Teachers File Proposed Class Action Suit Claiming Grants Were Illegally Converted Into Loans
On Jan. 6, two teachers, Ashley Ford and David West, filed a projected class action against the Pennsylvania Higher Education Assistance Agency, a Pennsylvania-based student loan servicer, which the teachers allege has been improperly converting federal teaching grants into loans for its own financial gain. Such fraudulent action is alleged to be in direct violation of the Racketeer Influenced and Corrupt Organizations Act.
Ford and West claim that the Pennsylvania Higher Education Assistance Agency, which is the only servicer of awards to teachers from the Teacher Education Assistance for College and Higher Education (TEACH) Grant program, has established a practice of converting the TEACH grants into interest-bearing loans.
TEACH grants are awarded to college students who commit to working in four-year teaching positions, generally in hard-to-fill special education or art positions and often at low-income schools throughout the country.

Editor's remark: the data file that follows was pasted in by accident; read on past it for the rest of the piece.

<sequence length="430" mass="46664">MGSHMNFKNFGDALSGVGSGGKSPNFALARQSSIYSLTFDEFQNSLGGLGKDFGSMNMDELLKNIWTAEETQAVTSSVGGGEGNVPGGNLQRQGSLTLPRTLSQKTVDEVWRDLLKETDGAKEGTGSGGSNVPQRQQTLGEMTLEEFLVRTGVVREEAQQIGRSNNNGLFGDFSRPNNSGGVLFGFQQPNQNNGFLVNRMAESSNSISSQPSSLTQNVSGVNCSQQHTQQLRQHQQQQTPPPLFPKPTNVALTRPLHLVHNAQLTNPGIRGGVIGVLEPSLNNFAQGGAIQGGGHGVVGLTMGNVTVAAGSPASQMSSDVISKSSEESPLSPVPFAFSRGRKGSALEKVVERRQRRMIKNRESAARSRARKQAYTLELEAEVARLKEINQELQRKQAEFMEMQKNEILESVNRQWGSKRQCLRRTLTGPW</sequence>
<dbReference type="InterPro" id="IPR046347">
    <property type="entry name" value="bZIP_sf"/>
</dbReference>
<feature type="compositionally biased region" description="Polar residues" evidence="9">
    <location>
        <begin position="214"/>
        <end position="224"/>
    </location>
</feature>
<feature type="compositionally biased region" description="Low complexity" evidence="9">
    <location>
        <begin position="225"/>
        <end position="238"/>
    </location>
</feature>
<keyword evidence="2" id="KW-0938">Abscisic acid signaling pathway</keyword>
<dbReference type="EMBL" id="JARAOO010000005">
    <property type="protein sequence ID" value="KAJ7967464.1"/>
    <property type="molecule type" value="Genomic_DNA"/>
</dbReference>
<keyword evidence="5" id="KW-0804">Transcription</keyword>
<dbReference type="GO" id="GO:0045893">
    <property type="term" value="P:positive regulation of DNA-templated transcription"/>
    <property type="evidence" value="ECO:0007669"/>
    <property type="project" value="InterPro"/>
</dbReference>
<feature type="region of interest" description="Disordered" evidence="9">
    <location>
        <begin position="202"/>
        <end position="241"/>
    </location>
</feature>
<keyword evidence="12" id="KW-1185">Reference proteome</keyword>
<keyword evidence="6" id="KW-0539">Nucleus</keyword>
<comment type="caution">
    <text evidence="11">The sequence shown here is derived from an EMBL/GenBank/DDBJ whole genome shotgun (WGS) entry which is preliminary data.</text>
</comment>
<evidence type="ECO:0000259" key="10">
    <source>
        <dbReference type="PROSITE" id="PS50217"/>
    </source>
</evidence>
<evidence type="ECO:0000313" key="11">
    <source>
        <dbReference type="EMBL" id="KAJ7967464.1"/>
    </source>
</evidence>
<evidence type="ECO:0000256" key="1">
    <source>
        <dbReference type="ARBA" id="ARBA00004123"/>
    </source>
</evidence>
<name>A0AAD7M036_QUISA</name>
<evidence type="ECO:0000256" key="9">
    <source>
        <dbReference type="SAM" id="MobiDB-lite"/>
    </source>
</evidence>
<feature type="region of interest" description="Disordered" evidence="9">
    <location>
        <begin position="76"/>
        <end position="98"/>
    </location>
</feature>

The teachers stated that if the TEACH program student participant chooses not to fulfill the four-year obligation, then the grant converts to a loan. However, Ford and West claim that they have fulfilled and continue to fulfill their obligations under the program, and that their grants were wrongfully converted by the Pennsylvania Higher Education Assistance Agency to interest-bearing loans that have accrued years of interest with high monthly payments.
As of June 2015, the Pennsylvania Higher Education Assistance Agency was managing about $444.5 million in TEACH grants. And once notified of the unlawful conversion, the agency refused to convert the loans back into grants and did not offer Ford or West any alternatives or recourse. The teachers, in their lawsuit, estimate that to date at least 2,000 grants had been wrongly converted.
Ford and West aim to represent a putative class comprised of U.S. teachers who received TEACH grants serviced by Pennsylvania Higher Education Assistance Agency and who submitted all the necessary documentation establishing that they’ve fulfilled their obligations under the TEACH Grant program, but who have still had their grants converted to interest-bearing loans between July 2013 and the present.
The case is Ford et al. v. Pennsylvania Higher Education Assistance Agency, case number 5:17-cv-00049, in the U.S. District Court for the Northern District of Ohio.